Apple is the latest tech company to utilise LIDAR - which stands for Light Detection and Ranging - in its products, with the 2020 iPad Pro the first to feature a new scanner. But why?
Is LIDAR for Face ID?
No, the LIDAR sensor isn't there for advancing Face ID face-scanning login, rather it's for use in Augmented Reality (AR) applications.
Ultimately, the LIDAR scanner features in the iPad Pro to enhance the accuracy of distance and measurement - something that's renowned for being not especially accurate at present.
How does LIDAR work?
LIDAR is a pulsed laser that records the time it takes - at nano-second speeds - for that signal to return to source, enabling it to generate a 3D model with greater accuracy than just a simple camera ever could.
Think of it like the way a bat 'sees' the world around it; those pulses create an image. In the case of the iPad Pro, the LIDAR image is one part of the puzzle, using data from motion sensors and cameras to help with accuracy.
Is it like Time-of-Flight?
Some camera systems have a similar Time-of-Flight (ToF) sensor to assist with depth information. Typically these take a more generalised snapshot with a wider beam, whereas more advanced LIDAR systems offer multiple beams for greater accuracy.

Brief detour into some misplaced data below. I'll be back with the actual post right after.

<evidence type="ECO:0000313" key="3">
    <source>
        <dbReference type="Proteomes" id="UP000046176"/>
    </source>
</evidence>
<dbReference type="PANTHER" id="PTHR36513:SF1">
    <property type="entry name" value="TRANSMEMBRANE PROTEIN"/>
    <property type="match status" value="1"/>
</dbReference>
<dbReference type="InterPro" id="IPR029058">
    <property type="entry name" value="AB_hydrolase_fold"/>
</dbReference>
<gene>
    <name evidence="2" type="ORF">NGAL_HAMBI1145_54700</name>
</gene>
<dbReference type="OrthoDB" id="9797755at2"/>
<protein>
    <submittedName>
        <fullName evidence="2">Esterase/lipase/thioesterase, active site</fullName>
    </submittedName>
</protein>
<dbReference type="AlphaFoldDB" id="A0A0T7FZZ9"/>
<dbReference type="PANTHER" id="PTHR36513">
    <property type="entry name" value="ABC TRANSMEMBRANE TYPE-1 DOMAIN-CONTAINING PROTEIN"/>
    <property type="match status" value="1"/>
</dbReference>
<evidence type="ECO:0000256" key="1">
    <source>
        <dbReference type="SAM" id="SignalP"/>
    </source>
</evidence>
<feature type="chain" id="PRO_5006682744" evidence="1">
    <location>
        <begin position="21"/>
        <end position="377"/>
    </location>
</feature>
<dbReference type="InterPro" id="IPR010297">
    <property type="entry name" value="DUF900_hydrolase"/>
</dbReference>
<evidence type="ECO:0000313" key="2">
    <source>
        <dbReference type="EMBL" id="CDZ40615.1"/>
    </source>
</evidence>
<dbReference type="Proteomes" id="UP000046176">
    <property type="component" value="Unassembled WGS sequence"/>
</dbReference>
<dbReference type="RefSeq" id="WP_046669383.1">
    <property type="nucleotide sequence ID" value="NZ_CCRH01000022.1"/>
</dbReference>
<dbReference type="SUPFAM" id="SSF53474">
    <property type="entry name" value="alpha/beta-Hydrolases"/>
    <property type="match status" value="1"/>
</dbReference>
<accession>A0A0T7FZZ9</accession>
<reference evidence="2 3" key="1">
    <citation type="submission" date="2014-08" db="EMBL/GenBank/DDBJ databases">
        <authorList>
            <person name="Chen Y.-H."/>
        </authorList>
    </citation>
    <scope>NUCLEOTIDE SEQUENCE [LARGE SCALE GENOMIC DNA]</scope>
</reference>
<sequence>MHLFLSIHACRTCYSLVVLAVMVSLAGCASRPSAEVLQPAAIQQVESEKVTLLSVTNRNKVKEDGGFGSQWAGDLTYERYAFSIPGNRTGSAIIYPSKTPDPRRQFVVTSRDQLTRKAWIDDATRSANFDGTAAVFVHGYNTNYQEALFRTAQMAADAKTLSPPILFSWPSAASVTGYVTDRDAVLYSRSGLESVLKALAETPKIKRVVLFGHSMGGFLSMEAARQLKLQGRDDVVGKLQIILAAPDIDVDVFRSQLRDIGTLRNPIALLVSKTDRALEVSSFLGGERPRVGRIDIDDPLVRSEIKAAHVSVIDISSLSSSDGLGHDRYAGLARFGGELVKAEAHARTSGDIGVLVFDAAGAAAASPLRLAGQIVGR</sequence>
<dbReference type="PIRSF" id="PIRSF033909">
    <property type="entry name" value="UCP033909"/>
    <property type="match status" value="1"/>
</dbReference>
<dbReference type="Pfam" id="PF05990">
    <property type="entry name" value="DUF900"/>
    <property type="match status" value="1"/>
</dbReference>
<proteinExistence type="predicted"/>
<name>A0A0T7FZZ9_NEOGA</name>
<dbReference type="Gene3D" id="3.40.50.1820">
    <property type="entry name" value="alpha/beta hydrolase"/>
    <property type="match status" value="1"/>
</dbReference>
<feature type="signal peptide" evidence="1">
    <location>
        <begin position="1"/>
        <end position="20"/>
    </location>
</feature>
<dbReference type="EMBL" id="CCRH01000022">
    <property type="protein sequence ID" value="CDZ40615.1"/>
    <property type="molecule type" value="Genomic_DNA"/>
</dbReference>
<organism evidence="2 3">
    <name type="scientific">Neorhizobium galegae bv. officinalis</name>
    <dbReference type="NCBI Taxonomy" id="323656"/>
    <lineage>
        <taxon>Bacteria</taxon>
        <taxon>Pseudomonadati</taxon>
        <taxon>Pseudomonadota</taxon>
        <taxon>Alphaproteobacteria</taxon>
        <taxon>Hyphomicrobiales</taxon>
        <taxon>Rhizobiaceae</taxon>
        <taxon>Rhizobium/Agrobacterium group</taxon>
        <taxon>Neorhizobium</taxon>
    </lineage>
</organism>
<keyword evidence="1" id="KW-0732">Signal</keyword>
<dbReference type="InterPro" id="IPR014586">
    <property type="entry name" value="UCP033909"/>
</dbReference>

Will LIDAR improve ARKit applications?
That's the idea. Every ARKit app will "automatically get AR placement, improved motion capture and people occlusion", says Apple.
How will Apple apps benefit?
It's all about accuracy. Take the Measure app, for example, which will be able to calculate, say, height with accuracy. That wasn't possible before - not accurately anyway. There's a new Ruler View that will be available in an update.
Developers will be able to use the LIDAR data as best benefits their application, using a new Scene Geometry API. We're sure there will be various examples in gaming, science, fitness and other applications in the future.
Where can I use Apple's LIDAR system?
Apple's LIDAR scanner is said to be able to scan objects up to 5 metres away. As the laser works at a photon level, it's able to function night or day, inside or out.
However, it can't 'see' through objects, so rain, passing people, and so on, could confuse the system.
What else uses LIDAR?
We've seen LIDAR used in various applications before, the most prominent being automotive systems designed to assist self-driving cars or automatic steering safety features. There are also construction applications and more.